Captive in Iran (Library Edition)
Vendor: Oasis Audio
Publication Date: April 02, 2013
Dimensions: 5.50 × 6.50 (inches)
Locked away, but not silenced... Maryam Rostampour and Marziyeh Amirizadeh knew they were putting their lives on the line. Though Islamic laws in Iran forbade them from sharing their Christian beliefs, in three years they’d covertly put New Testaments into the hands of 20,000 of their countrymen. They’d started two secret house churches, including one for prostitutes — many of whom were women abandoned by their husbands with no other way to support themselves and their children. Maryam and Marziyeh had almost been caught so many times that it felt like divine intervention. But finally — perhaps inevitably — the two women were arrested in 2009 and held the notorious Evin Prison in Tehran. There, inmates are routinely tortured, and executions are swift and sudden. But in the face of chilling interrogation, intimidation, and a possible death sentence, something remarkable happened. Instead of succumbing to fear, they chose to take the radical — and dangerous — step of sharing their faith inside the very walls of the government stronghold that was meant to silence them. In Captive in Iran, Maryam and Marziyeh recount how God used their 259 days in Evin Prison to bring about a miraculous reversal: shining light into one of the world’s darkest places, giving hope to those who had lost everything, and showing love to those in despair.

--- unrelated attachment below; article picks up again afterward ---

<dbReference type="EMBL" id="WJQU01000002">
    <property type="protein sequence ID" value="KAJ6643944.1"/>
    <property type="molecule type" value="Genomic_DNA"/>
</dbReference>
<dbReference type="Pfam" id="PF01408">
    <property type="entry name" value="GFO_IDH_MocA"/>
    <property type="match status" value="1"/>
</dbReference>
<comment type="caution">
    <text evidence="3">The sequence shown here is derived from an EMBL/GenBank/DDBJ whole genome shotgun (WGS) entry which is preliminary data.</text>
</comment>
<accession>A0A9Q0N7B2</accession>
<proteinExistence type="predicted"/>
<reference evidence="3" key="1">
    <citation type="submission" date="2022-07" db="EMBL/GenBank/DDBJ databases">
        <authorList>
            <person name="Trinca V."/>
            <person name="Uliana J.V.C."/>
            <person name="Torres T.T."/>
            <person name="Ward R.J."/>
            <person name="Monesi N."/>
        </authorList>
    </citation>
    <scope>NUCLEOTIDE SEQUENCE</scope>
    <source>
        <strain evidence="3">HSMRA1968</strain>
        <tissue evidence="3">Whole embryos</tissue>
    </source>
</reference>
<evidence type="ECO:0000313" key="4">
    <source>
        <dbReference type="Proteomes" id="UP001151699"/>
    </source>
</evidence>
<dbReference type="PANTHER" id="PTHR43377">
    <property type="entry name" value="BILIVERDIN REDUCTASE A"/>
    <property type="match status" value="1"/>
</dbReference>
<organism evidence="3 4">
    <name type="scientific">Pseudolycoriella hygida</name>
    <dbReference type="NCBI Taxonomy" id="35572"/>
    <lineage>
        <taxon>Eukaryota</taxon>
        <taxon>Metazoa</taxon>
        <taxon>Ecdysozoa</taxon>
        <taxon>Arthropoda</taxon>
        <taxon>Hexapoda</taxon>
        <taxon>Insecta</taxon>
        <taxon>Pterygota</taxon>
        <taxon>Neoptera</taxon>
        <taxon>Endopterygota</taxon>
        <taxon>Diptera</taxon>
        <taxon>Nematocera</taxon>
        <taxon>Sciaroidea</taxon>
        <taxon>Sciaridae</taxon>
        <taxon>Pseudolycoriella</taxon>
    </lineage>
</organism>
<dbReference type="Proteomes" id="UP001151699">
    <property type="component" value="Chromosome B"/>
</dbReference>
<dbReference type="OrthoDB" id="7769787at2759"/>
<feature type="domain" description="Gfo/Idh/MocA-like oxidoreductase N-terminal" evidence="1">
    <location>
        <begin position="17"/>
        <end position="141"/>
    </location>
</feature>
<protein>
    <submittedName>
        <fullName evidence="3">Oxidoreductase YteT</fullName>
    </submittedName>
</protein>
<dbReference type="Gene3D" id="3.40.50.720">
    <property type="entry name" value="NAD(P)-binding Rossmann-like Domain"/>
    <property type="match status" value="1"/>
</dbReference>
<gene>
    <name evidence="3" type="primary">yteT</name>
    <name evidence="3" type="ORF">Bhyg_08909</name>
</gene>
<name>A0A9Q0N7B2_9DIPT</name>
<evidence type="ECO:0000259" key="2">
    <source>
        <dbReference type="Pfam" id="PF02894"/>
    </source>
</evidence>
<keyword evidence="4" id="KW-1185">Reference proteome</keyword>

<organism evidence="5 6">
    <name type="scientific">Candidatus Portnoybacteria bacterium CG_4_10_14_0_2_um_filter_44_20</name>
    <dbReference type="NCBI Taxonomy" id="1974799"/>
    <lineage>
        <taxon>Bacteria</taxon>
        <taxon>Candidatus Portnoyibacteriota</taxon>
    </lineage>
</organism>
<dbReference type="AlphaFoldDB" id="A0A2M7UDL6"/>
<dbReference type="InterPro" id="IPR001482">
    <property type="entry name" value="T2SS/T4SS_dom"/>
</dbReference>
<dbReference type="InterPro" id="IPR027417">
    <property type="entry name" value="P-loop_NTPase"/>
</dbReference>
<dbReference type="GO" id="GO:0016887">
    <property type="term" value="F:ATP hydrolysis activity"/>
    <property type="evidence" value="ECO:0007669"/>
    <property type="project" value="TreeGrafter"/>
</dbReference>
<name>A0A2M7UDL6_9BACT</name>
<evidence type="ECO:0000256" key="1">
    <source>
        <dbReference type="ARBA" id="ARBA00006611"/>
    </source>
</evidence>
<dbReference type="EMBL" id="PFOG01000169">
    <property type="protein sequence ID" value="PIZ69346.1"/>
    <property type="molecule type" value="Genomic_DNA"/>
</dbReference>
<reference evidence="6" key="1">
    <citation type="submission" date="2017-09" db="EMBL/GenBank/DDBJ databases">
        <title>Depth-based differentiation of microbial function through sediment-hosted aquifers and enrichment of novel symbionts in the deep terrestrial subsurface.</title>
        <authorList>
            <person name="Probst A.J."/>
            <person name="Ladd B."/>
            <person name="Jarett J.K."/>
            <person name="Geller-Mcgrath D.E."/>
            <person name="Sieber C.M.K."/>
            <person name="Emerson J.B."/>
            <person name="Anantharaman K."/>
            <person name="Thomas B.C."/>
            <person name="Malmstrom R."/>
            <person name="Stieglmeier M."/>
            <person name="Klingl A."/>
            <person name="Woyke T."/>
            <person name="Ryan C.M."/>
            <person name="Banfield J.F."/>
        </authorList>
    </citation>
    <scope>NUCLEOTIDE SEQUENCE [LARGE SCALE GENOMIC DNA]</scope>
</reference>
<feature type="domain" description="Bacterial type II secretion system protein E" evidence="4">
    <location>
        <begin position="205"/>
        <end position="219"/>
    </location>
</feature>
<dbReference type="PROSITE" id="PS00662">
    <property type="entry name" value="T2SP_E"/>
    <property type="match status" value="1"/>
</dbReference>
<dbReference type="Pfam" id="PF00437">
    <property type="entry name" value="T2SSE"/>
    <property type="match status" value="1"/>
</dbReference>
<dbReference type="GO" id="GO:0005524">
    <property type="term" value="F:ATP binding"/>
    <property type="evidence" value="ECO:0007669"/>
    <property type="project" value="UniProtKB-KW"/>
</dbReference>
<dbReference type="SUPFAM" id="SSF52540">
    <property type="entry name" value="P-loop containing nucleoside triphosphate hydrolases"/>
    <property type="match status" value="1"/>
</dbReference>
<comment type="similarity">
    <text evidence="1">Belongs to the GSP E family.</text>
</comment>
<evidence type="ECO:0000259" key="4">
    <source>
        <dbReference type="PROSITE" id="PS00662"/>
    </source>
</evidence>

Marziyeh Amirizadeh & Maryam Rostampour were born into Muslim families in Iran — Maryam in the city of Kermanshah, and Marziyeh in Rafsanjan. They both became Christians as young adults and met while studying theology in Turkey in 2005. Deciding to work together, they returned to Iran and began sharing their faith. In 2009, Maryam and Marziyeh were arrested in Tehran for promoting Christianity — a capital crime in Iran. The official charges against them were apostasy, anti-government activity, and blasphemy, for which they faced execution by hanging. They spent 259 days in Evin, perhaps the world’s most notorious prison, as many around the world prayed for their release. Following international pressure and after months of interrogation and abuse, they were freed in November 2009 and subsequently cleared of all charges. They now live near Atlanta, Georgia.